With pumpkins being carved and costumes being chosen, now’s the time to make math class a little bit spooky with some Halloween-themed activities.
We’ve put together a list of 7 haunted Halloween math activities that will transform your classroom into a space that’s just as eerie as it is engaging. Start building them into your lesson plans so you can make the most of the first big holiday in the school year!
These creepy crawlies will give your classroom a Halloween feel while developing students’ fact fluency. They’re super easy to make, and students can have fun decorating them to create some spine-tingling results.
Start by cutting out a circular piece of card and writing a single whole number on it. This becomes the spider’s “body”. Students then attach legs made out of long strips of card, writing a number sentence on each one that equates to the number on the body. They’ll need at least eight sums – but they might even produce a mutant with more legs than normal!
Tip: for a slightly more advanced version, you can put a number sentence on the spider’s body (instead of a single number), so students have to figure out the value first. You can also adapt the activity to suit addition and subtraction, or multiplication and division.
Team your spider sums with some spooky hanging webs. The process of sketching and templating the shape is a great geometric exercise.
Start by having students sketch a simple hexagon before dividing it up with three intersecting lines. Then, by drawing smaller hexagons within, they’ll create a perfect spiderweb. You can get eerie effects by drawing them on black paper with a silver marker, or by using a template to cut the whole shape out of a piece of card.
Tip: for a more advanced spatial/geometric awareness activity, show students the completed spiderweb first, then challenge them to break it down into its constituent shapes.
A few packs of Q Tips make can serve as the bones for a skeleton, which students can glue to a black sheet of card. The result brings geometry to life (…or maybe death).
This activity works well if you’ve already done some explicit instruction on angles. Ask them to manipulate the skeleton so its arms and legs move at right, obtuse, or acute angles. They might have to make it dance to get all three!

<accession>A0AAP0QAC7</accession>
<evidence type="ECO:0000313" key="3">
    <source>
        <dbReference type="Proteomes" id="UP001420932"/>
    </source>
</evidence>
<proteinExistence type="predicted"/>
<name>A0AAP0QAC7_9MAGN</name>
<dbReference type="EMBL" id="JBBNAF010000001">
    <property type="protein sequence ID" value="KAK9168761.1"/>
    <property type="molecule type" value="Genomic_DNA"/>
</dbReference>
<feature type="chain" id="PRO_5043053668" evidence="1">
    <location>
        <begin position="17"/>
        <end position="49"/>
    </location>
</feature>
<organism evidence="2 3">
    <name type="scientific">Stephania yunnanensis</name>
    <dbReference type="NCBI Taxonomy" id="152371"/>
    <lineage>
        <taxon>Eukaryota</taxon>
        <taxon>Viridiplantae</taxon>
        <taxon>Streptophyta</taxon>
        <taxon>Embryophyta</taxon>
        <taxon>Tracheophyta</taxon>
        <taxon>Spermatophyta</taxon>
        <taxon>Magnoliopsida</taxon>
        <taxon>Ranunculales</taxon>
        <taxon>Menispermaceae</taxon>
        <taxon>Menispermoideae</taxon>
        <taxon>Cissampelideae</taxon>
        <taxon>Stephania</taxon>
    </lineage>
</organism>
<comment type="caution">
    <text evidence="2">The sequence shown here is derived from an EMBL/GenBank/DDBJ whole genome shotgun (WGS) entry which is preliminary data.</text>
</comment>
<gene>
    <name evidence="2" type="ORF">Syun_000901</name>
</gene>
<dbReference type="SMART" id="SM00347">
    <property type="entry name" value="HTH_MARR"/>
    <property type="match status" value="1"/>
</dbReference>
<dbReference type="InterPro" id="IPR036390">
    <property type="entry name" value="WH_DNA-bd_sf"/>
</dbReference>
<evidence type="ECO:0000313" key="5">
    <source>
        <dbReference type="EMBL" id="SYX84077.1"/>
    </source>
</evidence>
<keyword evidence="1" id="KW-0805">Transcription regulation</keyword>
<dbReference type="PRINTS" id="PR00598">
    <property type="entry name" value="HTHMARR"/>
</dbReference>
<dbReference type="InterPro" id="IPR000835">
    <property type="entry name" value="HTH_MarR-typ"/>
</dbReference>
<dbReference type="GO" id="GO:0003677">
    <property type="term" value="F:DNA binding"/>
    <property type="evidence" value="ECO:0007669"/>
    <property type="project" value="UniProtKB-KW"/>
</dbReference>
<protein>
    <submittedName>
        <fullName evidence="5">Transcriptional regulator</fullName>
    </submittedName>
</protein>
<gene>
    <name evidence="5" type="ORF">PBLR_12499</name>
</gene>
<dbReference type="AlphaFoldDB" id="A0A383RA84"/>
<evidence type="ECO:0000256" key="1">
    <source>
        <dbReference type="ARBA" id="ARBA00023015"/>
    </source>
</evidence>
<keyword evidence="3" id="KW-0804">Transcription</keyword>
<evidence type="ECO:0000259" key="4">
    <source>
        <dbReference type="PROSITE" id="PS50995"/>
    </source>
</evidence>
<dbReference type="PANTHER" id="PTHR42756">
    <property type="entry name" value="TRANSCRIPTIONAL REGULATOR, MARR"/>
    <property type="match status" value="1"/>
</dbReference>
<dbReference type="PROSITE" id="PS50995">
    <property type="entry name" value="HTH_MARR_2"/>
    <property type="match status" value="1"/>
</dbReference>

Cemetery Count Ups
Q Tip bones can also give basic counting activities a Halloween spin. Students can keep a tally by gluing the bones to a sheet of black paper and turning each lot of five into a gravestone. They’ll end up with a chilling cemetery and a freaky frequency table!
Numerical sorting hats
A few witch’s hats from the dollar or costume store will allow students to practice their grouping or pattern skills. Give students two hats and a series of cards with number sentences or digits on them. They then have to put them into the correct hat depending on the categories you decide. For example:
- prime or composite numbers
- proper or improper fractions
- odds or evens
- multiples of x or not multiples of x.
Some discount stores also sell pumpkin-shaped bowls, which will work just as well.
Tricks and treats
Trick or treat season might be the best time to let your students dip into the candy jar, but make sure they do a math “trick” for you first! Ask quick questions in class and give them a treat when they answer correctly.
Keep it random so no one feels singled out. A good way to do this is via the popsicle method. Each student decorates a popsicle stick with their name (don’t forget to make it Halloween themed), which then goes into the teacher’s jar. Pull out a name, choose a question, and see how they go!
Create a ghostly worksheet where an invisible answer key magically appears once students are finished! Here’s how:
- Create a worksheet of math questions and draw a ghost under each.
- Under each question, use a white crayon to write the answer inside the ghost.
- Students then complete the worksheet, making sure to write their answers beneath the ghosts.
- When they’re done, they can lightly shade in each ghost with a dark-coloured pencil. The answers will magically appear in white!
If you’ve got the resources on hand and aren’t worried about a bit of mess, your students can also use watercolor paints to reveal the answers. Just make sure you don’t hand it over until they’ve finished every question, so they aren’t tempted to peek!
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